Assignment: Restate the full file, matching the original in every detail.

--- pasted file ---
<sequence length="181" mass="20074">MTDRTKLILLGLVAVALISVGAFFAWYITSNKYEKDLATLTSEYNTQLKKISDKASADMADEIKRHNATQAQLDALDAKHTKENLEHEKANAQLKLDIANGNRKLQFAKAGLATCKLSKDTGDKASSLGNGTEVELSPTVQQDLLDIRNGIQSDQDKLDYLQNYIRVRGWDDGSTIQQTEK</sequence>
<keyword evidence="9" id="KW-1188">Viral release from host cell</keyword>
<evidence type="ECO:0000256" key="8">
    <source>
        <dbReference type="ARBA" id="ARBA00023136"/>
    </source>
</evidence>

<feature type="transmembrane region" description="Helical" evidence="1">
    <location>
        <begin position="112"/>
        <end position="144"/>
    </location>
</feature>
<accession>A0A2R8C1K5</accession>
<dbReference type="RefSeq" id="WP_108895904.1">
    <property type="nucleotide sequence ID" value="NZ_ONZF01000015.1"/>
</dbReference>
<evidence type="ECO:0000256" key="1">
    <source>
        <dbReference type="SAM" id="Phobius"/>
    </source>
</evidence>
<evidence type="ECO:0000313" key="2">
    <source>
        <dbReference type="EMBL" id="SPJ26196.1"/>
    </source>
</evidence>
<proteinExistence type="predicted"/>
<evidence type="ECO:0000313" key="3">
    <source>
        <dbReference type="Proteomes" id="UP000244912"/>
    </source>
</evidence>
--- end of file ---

<sequence length="181" mass="20074">MTDRTKLILLGLVAVALISVGAFFAWYITSNKYEKDLATLTSEYNTQLKKISDKASADMADEIKRHNATQAQLDALDAKHTKENLEHEKANAQLKLDIANGNRKLQFAKAGLATCKLSKDTGDKASSLGNGTEVELSPTVQQDLLDIRNGIQSDQDKLDYLQNYIRVRGWDDGSTIQQTEK</sequence>
<keyword evidence="9" id="KW-1188">Viral release from host cell</keyword>
<evidence type="ECO:0000256" key="8">
    <source>
        <dbReference type="ARBA" id="ARBA00023136"/>
    </source>
</evidence>

<feature type="transmembrane region" description="Helical" evidence="1">
    <location>
        <begin position="112"/>
        <end position="144"/>
    </location>
</feature>
<accession>A0A2R8C1K5</accession>
<dbReference type="RefSeq" id="WP_108895904.1">
    <property type="nucleotide sequence ID" value="NZ_ONZF01000015.1"/>
</dbReference>
<evidence type="ECO:0000256" key="1">
    <source>
        <dbReference type="SAM" id="Phobius"/>
    </source>
</evidence>
<evidence type="ECO:0000313" key="2">
    <source>
        <dbReference type="EMBL" id="SPJ26196.1"/>
    </source>
</evidence>
<proteinExistence type="predicted"/>
<evidence type="ECO:0000313" key="3">
    <source>
        <dbReference type="Proteomes" id="UP000244912"/>
    </source>
</evidence>